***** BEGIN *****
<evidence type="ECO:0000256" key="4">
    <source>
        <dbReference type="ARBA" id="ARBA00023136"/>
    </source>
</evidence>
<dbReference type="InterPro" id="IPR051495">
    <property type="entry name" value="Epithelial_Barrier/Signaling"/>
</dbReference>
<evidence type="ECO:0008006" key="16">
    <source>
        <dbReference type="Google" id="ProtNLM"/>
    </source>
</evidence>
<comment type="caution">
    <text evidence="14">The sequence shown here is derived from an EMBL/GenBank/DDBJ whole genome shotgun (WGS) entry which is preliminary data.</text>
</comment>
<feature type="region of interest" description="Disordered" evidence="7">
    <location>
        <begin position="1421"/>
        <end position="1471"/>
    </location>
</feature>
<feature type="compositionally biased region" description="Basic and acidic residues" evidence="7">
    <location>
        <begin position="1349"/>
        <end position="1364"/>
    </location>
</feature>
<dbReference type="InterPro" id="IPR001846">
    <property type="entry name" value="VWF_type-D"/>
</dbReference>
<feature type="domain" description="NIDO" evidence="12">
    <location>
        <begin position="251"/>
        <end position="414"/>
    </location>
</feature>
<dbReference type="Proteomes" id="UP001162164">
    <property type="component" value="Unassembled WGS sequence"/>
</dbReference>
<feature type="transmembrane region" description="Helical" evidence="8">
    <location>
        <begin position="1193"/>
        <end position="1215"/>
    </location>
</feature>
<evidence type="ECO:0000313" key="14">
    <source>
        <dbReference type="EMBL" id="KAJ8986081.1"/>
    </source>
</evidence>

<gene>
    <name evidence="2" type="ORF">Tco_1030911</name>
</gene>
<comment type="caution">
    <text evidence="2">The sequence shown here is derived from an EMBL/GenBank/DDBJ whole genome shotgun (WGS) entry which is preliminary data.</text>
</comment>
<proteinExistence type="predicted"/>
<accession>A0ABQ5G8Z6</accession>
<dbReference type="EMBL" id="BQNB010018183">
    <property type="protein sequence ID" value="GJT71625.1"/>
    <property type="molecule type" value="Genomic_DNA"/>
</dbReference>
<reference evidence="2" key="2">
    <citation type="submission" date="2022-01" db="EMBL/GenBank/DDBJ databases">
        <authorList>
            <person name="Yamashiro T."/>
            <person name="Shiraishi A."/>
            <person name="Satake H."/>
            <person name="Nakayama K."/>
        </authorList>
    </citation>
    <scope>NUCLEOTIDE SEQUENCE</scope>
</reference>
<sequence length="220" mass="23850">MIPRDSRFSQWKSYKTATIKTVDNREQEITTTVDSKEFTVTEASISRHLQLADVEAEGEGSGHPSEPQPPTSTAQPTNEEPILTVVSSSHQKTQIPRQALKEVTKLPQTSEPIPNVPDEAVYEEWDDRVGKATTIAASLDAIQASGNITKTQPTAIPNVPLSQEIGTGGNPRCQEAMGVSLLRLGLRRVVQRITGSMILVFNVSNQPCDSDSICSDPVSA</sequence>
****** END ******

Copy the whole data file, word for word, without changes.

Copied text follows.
<evidence type="ECO:0000256" key="4">
    <source>
        <dbReference type="ARBA" id="ARBA00023136"/>
    </source>
</evidence>
<dbReference type="InterPro" id="IPR051495">
    <property type="entry name" value="Epithelial_Barrier/Signaling"/>
</dbReference>
<evidence type="ECO:0008006" key="16">
    <source>
        <dbReference type="Google" id="ProtNLM"/>
    </source>
</evidence>
<comment type="caution">
    <text evidence="14">The sequence shown here is derived from an EMBL/GenBank/DDBJ whole genome shotgun (WGS) entry which is preliminary data.</text>
</comment>
<feature type="region of interest" description="Disordered" evidence="7">
    <location>
        <begin position="1421"/>
        <end position="1471"/>
    </location>
</feature>
<feature type="compositionally biased region" description="Basic and acidic residues" evidence="7">
    <location>
        <begin position="1349"/>
        <end position="1364"/>
    </location>
</feature>
<dbReference type="InterPro" id="IPR001846">
    <property type="entry name" value="VWF_type-D"/>
</dbReference>
<feature type="domain" description="NIDO" evidence="12">
    <location>
        <begin position="251"/>
        <end position="414"/>
    </location>
</feature>
<dbReference type="Proteomes" id="UP001162164">
    <property type="component" value="Unassembled WGS sequence"/>
</dbReference>
<feature type="transmembrane region" description="Helical" evidence="8">
    <location>
        <begin position="1193"/>
        <end position="1215"/>
    </location>
</feature>
<evidence type="ECO:0000313" key="14">
    <source>
        <dbReference type="EMBL" id="KAJ8986081.1"/>
    </source>
</evidence>

<gene>
    <name evidence="2" type="ORF">Tco_1030911</name>
</gene>
<comment type="caution">
    <text evidence="2">The sequence shown here is derived from an EMBL/GenBank/DDBJ whole genome shotgun (WGS) entry which is preliminary data.</text>
</comment>
<proteinExistence type="predicted"/>
<accession>A0ABQ5G8Z6</accession>
<dbReference type="EMBL" id="BQNB010018183">
    <property type="protein sequence ID" value="GJT71625.1"/>
    <property type="molecule type" value="Genomic_DNA"/>
</dbReference>
<reference evidence="2" key="2">
    <citation type="submission" date="2022-01" db="EMBL/GenBank/DDBJ databases">
        <authorList>
            <person name="Yamashiro T."/>
            <person name="Shiraishi A."/>
            <person name="Satake H."/>
            <person name="Nakayama K."/>
        </authorList>
    </citation>
    <scope>NUCLEOTIDE SEQUENCE</scope>
</reference>
<sequence length="220" mass="23850">MIPRDSRFSQWKSYKTATIKTVDNREQEITTTVDSKEFTVTEASISRHLQLADVEAEGEGSGHPSEPQPPTSTAQPTNEEPILTVVSSSHQKTQIPRQALKEVTKLPQTSEPIPNVPDEAVYEEWDDRVGKATTIAASLDAIQASGNITKTQPTAIPNVPLSQEIGTGGNPRCQEAMGVSLLRLGLRRVVQRITGSMILVFNVSNQPCDSDSICSDPVSA</sequence>